In this pod, I noted that Davis wins primarily down the field. And if a player of his skillset gets 90-100 targets, the average distance of target for the offense will naturally rise to intersect with the area where the player receiving those targets wins — and in many cases, it will push that average distance of target high enough to have the offense suffer inefficiency due to it. Alternately, you could target a player like Davis on shorter routes where he’s not consistently winning and the offensive passing efficiency could decrease simply because you’re creating more contested-catch situations and throwing the ball to a player who’s less likely to be open.

Matt Harmon’s RP profile on Gabe Davis reinforces all of those previous points from a dispassionate and unbiased observer. Davis is, according to Harmon, a player who is good in a role where he’s running vertical routes (nines, posts, corners) but can’t stretch beyond that.

There are two things that might immediately jump to mind as counters to Matt’s point if you are someone who believes that Davis is a complete WR2 option for a passing attack, and someone who can win on all levels. First, you may note that Davis was fighting through an ankle injury in 2022 that may have impacted his efficacy. Second, you might remark that Davis was utilized much less frequently in the slot under offensive coordinator Ken Dorsey than he was under previous offensive coordinator Brian Daboll.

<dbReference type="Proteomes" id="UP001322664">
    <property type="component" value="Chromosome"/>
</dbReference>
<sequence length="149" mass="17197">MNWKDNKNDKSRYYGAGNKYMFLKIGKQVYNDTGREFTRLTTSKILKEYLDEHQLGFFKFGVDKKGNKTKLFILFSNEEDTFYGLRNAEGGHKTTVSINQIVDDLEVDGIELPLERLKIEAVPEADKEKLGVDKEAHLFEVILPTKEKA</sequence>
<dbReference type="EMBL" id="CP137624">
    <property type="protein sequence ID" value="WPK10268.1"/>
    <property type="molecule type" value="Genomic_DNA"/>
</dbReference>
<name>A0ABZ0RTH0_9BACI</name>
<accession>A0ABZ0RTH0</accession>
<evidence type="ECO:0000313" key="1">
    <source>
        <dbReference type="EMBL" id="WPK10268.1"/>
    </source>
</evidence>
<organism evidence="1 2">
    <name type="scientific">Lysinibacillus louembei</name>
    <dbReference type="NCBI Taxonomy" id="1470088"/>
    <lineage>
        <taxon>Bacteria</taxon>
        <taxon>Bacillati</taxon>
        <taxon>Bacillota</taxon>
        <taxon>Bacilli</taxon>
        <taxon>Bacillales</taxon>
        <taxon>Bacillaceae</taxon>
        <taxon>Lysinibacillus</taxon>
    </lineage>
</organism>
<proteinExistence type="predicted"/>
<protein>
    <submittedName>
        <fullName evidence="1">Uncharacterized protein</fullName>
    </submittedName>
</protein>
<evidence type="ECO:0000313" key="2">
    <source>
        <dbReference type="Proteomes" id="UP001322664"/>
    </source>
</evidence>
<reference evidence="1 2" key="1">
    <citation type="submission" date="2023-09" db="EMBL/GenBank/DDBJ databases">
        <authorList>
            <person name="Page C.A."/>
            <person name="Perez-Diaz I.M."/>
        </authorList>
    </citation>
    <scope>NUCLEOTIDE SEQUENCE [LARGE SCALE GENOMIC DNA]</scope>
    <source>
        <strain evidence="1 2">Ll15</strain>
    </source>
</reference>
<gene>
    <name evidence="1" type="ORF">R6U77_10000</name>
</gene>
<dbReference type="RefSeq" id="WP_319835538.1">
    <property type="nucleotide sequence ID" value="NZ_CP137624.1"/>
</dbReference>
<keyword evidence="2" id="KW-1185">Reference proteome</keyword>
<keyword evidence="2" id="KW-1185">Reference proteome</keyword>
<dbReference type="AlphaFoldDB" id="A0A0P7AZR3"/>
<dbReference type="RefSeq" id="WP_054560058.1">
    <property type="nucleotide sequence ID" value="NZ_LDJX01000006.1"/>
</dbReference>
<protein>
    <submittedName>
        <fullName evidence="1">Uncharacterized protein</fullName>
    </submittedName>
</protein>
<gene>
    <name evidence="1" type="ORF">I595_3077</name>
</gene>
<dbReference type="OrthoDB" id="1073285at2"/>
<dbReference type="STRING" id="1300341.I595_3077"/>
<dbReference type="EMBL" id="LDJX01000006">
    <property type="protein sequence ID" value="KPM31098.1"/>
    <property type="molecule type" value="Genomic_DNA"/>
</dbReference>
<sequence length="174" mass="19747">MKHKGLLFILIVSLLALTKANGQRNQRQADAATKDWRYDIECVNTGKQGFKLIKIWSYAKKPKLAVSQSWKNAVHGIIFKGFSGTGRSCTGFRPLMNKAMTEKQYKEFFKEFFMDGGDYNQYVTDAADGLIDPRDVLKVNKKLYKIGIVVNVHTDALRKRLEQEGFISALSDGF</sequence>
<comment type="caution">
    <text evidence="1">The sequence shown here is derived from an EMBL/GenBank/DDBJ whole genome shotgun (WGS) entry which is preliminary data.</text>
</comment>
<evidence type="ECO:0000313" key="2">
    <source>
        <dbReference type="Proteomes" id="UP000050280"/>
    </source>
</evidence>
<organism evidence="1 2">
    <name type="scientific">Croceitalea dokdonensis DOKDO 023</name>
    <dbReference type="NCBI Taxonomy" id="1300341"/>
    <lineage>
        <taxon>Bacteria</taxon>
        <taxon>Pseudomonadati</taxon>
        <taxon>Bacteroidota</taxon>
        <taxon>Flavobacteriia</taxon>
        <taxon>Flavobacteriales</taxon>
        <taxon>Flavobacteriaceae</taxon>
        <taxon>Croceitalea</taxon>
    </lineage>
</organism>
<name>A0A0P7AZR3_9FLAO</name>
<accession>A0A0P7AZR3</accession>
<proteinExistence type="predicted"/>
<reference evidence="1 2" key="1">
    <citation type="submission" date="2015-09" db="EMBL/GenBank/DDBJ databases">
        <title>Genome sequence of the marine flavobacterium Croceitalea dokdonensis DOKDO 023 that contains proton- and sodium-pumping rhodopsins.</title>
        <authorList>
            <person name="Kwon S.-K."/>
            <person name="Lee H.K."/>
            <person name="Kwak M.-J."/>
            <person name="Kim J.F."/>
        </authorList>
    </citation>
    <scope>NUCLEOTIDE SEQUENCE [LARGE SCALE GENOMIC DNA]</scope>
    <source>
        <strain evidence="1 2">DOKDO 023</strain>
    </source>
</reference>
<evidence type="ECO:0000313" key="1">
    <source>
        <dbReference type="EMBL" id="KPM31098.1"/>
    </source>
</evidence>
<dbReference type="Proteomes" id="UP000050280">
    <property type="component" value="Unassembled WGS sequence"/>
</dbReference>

To both of those points, Harmon notes that the results for Davis have been “pretty much the same” for the last three season, regardless of offensive coordinator or percentage of slot snaps.

In addition, this profile on Gabe Davis (that he’s a vertical winner who’s not going to consistently offer wins on routes that require separation early in the play, coming back to the ball, or winning on the horizontal plane) was the profile that existed in his scouting report coming out of UCF. Josh Heupel used him this way, Brian Daboll used him this way, and now Ken Dorsey is using him this way. None of this should be surprising as it tracks with everything established on Davis to this point.